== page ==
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energy was Milton’s “systematic collec- tion” or his “frequent use of pairs of words similar in meaning to express a single object or idea,” giving Milton’s writing “the impression of thickness, which is in turn the impression of strength.”108 In ad- dition, in making reading Milton an he- roic undertaking, this “thickness” gives his prose “a dimensional quality, because this one [term] will show one aspect of the thing named and that one another.”109

Underlying Weaver’s praise of Milton is a deeper structure revealed in his par- ticular use of language and in the repeti- tion of particular themes. Milton “requires an enforcement of attention” and “an ac- tive sensibility incompatible with a state of relaxation.” His “arduousness of spirit” requires a similar stance to be taken by the reader; his “arduous style” defies con- vention and “feels no compulsion” to adhere to “some established norm.” Weaver repeatedly praises Milton’s “com- plexity,” which is more than to be ex- pected of the ordinary writer, along with his “passion” and “confidence.” Milton displayed “boldness,” “vigor,” “restless energy,” “zeal,” “vitality,” and “energy.” Weaver emphasized Milton’s “strength of purpose” and his “genuine passion” and described him as “the most defiant and brash kind of rebel.”

The image which emerges from the pertinences and the resonances of Weaver’s language is a manly image and it is apparent that, for Weaver, this quality of manliness is the virtue of the noble rhetor. Boldness and vigor, as well as strength and passion, drive the individual not bounded or constrained by social convention, but by principle alone. For Weaver, this ideal would have been the contemporary equivalent of the noble warrior, not unlike the chivalric knights who inspired the Southern aristocracy. The ethical speaker embodied not just strength of conviction but nobility of purpose, a rhetorical Percival.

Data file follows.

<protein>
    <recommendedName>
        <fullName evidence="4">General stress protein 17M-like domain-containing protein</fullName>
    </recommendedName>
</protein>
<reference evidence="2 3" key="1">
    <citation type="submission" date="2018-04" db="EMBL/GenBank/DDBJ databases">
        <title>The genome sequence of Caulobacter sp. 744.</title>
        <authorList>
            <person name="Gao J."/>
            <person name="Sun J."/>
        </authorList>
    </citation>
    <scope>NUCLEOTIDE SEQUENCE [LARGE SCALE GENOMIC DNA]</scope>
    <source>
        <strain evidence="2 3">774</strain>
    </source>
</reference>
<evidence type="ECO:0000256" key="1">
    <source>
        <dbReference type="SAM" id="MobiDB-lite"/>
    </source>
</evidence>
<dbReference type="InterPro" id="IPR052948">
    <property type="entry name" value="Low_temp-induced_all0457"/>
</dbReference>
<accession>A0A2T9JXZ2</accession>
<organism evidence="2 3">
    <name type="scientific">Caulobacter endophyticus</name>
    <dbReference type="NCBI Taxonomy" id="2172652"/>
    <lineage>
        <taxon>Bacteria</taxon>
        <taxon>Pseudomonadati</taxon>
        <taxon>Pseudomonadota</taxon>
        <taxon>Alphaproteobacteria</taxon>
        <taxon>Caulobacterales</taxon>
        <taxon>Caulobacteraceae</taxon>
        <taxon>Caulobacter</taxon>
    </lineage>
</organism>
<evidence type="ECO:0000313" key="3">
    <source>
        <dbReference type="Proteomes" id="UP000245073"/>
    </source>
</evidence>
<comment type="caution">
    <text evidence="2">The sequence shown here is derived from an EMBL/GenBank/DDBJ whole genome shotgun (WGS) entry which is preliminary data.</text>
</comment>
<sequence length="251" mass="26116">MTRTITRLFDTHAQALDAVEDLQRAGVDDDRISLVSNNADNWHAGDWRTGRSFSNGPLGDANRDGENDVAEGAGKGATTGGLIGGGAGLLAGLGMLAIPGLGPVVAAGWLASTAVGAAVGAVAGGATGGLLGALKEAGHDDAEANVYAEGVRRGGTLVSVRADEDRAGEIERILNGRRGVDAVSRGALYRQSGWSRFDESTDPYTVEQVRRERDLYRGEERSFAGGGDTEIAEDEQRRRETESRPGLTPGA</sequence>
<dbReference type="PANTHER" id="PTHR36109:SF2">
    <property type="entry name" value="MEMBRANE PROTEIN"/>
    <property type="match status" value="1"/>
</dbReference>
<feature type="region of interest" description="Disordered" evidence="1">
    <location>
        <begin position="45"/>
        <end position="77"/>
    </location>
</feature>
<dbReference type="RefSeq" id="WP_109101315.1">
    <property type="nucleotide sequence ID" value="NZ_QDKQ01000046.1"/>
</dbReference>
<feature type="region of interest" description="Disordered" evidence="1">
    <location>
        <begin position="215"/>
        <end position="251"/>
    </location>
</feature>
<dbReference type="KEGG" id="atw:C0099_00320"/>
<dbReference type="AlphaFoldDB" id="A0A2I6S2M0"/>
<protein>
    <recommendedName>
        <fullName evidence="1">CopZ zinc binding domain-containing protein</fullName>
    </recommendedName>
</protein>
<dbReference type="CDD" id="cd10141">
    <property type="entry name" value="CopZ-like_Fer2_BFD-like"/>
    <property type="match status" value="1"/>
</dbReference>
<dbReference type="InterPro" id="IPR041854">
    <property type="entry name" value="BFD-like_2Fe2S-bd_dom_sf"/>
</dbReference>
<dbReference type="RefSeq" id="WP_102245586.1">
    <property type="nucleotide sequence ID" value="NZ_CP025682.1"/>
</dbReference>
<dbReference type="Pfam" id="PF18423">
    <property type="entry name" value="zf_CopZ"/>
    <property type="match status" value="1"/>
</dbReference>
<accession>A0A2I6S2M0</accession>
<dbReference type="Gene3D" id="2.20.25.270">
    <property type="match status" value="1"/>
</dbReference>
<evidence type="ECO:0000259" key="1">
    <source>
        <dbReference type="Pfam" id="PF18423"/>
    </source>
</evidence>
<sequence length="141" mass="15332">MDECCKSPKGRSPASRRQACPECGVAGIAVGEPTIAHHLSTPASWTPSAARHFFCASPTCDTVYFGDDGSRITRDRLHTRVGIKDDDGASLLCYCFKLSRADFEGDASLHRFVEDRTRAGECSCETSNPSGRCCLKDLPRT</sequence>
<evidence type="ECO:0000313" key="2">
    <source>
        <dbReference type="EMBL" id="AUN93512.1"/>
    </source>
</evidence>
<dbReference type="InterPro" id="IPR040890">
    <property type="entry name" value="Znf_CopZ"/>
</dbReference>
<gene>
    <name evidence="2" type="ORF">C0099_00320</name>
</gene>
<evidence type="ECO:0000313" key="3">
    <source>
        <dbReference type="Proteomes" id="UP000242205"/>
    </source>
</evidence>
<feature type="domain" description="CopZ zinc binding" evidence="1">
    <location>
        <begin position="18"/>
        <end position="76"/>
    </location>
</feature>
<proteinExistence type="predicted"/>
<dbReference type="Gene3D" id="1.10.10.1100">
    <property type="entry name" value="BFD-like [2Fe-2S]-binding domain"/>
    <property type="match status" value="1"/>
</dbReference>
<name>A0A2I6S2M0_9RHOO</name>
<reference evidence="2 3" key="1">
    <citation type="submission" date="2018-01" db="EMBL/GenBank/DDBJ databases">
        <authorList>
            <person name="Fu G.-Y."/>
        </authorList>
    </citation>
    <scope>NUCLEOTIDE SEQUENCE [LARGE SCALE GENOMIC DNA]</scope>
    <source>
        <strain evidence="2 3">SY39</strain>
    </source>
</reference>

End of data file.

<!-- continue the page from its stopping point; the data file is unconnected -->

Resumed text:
The possession of this virtue did not in


and of itself make a rhetor noble. Weaver was clear that in addition to being an heroic figure, the ethical speaker must bring out that same heroism in his audi- ence. Here, too, Weaver’s language is re- vealing. The ignoble rhetor’s aim is “ex- ploitation” and repeatedly Weaver refers to the auditors of base rhetoric as “ob- jects.” This audience is “emasculated in understanding in order that the lover may have his way.”110 “[He] seeks to keep the understanding in a passive state” and does everything to “prevent a masculine exercise of imagination.”111

Weaver cited modern “journalism and political pleading”112 as emblematic of unethical rhetoric. Ignoble rhetoric keeps the audience “in a state of pupilage so that they will be most docile” by refusing to permit “an honest examination of alternatives...discussing only one side of an issue, by mentioning cause without consequence or consequence without cause, acts without agents or agents with- out agency....”113 In this way the base rhetor keeps his audience in a state of intellectual infancy, rendering them de- pendent and weak.

The noble rhetor is not just manly but attempts to make a man out of his listener.

A Program for Conservatives

Although death came to Weaver when he was still young, it was more than ten years after the publication of The Ethics of Rheto- ric. It seems only reasonable to wonder why, over the course of that decade, Weaver never corrected the misinterpre- tation of his work. For that matter, it gives one cause to wonder why Weaver was so circumspect at all. If he never intended that Lincoln, but Milton, should be his ideal orator, why be so circumspect and why allow the misinterpretation to con- tinue?

It is important to keep in mind that Weaver’s overriding concern was the proper definition of conservatism in the

Winter 2006

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